An electromagnetic wave is simply an oscillation of the electric and magnetic fields. At each point, the field's magnitude is increasing and decreasing with time. Wikpiedia has some nice gifs showing this process in time and space. The wavelength is a physical distance: it's the distance between two maxima or two minima of the field. The amplitude is not a distance, however: it measures how strong the field is, and so it is measured in units of field (Newton per Coulomb or Volt per meter for the electric field in SI units).

You can see in the usual pictures that an EM wave is a transverse wave; that is, the direction of the fields is perpendicular to the direction of propagation of the light. This is in contrast to a sound wave, which is longitudinal: that is, the molecules oscillate back and forth, and the move in the same line that the wave travels.

So, let's answer your questions:

a) The peaks and troughs are the points where the magnitude of the field is maximum in one direction or the other. As such, it doesn't make much sense to distinguish between peaks and troughs, because if you look from the other side they switch places.

b,c,d) A wave doesn't really take up space. There might be fields over a region of space, but the arrows you see in the animations don't have a physical length. They represent the magnitude of the fields, but they don't occupy physical space. Remember that there are two arrows (because of $\mathbf{E}$ and $\mathbf{B}$) at every point in space. As I've said before and has been said in the comments, wavelengths are lengths because they are the distance between two maxima, but amplitudes are not lengths.

The mental picture you describe in your question is, if you forgive me, a mess. You're mixing this description of EM waves with the quantum mechanical point of view, which is almost sure to lead to errors. QM usually deals in terms of particles, so the basic idea is that now light is thought of as a bunch of particles (photons), with a certain probability at each point in space to find a photon. The thing with quantum mechanics is that it's extremely weird and even the very best physicists have trouble forming an intuitive mental image of how it works. So please just forget about photons until you really understand the classical waves I've described in this post.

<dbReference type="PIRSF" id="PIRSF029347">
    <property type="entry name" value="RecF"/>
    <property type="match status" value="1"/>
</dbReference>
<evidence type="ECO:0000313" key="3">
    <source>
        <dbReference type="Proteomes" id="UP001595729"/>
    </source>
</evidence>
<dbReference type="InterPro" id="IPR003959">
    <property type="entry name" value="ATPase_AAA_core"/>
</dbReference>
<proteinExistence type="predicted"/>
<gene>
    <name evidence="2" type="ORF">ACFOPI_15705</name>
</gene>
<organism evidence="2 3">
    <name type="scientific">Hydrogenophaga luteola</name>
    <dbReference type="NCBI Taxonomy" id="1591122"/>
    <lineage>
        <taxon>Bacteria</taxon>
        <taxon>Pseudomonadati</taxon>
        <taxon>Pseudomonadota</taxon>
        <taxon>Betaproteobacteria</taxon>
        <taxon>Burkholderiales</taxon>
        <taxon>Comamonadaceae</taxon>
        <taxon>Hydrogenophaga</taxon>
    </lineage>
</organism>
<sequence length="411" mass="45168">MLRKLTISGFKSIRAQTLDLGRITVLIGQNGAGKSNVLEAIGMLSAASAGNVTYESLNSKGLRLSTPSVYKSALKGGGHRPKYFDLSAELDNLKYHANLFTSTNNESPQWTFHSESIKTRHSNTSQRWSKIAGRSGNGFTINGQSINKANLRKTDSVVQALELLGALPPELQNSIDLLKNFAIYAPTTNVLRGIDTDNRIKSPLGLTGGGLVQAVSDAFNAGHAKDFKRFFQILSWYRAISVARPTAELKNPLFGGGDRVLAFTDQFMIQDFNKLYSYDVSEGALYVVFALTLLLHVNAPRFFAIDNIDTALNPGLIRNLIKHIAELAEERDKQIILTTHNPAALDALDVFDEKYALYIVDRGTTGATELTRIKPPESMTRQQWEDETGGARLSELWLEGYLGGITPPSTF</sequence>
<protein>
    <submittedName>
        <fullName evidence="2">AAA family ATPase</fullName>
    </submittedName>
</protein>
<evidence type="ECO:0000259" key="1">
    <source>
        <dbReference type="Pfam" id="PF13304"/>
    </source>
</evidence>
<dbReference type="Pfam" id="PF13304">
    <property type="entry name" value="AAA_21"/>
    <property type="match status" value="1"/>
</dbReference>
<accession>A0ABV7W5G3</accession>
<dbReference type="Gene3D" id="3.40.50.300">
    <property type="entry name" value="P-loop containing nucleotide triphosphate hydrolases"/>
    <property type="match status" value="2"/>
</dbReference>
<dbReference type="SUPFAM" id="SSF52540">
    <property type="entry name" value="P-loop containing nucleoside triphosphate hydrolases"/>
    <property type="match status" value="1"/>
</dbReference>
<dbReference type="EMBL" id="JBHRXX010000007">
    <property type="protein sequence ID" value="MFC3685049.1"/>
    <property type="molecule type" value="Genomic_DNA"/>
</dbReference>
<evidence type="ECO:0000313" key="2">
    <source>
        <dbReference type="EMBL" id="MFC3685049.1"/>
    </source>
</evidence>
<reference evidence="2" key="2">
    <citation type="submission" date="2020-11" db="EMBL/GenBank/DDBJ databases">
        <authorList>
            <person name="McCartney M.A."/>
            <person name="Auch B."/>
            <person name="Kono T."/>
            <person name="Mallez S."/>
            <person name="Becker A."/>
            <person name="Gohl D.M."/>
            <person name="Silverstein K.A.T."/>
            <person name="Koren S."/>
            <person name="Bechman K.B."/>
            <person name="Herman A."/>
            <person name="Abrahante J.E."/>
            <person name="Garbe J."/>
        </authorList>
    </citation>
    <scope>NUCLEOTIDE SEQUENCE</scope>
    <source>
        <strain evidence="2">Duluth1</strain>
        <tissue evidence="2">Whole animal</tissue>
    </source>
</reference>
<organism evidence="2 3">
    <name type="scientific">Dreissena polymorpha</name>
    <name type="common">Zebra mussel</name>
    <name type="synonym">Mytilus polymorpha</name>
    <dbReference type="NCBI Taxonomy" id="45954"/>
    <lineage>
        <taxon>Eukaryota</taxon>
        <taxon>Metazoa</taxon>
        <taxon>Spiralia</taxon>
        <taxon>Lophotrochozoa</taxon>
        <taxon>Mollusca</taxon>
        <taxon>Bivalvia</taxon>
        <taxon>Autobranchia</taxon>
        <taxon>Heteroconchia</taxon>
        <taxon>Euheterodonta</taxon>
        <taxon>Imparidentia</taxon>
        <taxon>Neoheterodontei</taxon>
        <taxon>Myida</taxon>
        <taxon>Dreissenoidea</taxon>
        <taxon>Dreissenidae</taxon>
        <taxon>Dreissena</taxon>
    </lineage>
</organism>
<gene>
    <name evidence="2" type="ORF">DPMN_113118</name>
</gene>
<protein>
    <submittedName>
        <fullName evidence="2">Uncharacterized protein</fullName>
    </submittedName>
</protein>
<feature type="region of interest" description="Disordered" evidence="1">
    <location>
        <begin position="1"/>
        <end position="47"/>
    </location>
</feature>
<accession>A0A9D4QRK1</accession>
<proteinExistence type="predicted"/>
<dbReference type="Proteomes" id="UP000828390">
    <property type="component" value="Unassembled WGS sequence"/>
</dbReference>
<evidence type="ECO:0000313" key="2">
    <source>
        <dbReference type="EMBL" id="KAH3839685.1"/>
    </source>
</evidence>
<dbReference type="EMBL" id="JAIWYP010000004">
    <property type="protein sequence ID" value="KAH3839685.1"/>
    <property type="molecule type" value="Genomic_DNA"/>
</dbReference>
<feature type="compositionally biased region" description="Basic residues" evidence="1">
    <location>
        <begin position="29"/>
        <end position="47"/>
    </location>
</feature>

• 1
    $\begingroup$ I am not sure that the OP was confusing quantum and classical E&M. Rather, it looks like they are confusing something like water waves with electromagnetic. I think they are trying to understand what the typical helical plots mean and how to interpret them. For instance, beginning students often wonder if the radius of the helix relates to the "size of the tube" that the wave occupies. Of course, this is a misunderstanding of what is being shown, but that is part of the learning process... $\endgroup$ Commented Dec 5, 2015 at 20:32
  • $\begingroup$ Thanks for your explanation, much appreciated! I've got a couple of questions about your explanation that would help clarify things further for me if you wouldn't mind addressing them. 1. Does the 'magnitude' indicate the strength of the field? 2. How does the magnitude oscillate exactly? I'm trying to work out how it seemingly loses and gains energy over time as it travels. 3. What does the wave of one photon travelling look like? If we could stimulate an atom to emit exactly one photon, surely it would still act as a wave while travelling through space? $\endgroup$ Commented Dec 7, 2015 at 3:45
  • $\begingroup$ @machinemessiah: 1. Yes, the magnitude is the strength of the field. A particle with charge $q$ placed in a field of magnitude $E$ will feel a force of magnitude $F=qE$. 2. At each point the magnitude goes from negative to positive and back. Remember that if at a point at some given instant the field is zero, there is a point a quarter of a wavelength over (again, see the animations) that has maximum field. The energy is traveling in the direction of the wave. (...) $\endgroup$
    – Javier
    Commented Dec 7, 2015 at 4:05
  • $\begingroup$ (...) In other words, if you could freeze the wave at some instant and look at the fields, you'd see a pattern of maximum energy - zero - maximum energy - etc.; this pattern moves forward with the wave as time advances. 3. Sort of, but, again, a photon is a pretty difficult concept. For starters, a state with a well defined number of photons doesn't have well defined fields, and vice versa. A photon is properly described by a quantum field (not a wavefunction), and a state of a single photon does, in a sense, act as a traveling wave. $\endgroup$
    – Javier
    Commented Dec 7, 2015 at 4:08
  • $\begingroup$ Sorry to come back to this after so long, but I was wondering if you could elucidate the manner in which the magnetic and electric fields are perpendicular to each other if their amplitudes signify their strength and not a distance in physical space. For me it's like someone saying that the taste of a tomato and the taste of a cucumber are perpendicular to each other, which makes no sense to me. $\endgroup$ Commented Mar 30, 2017 at 18:54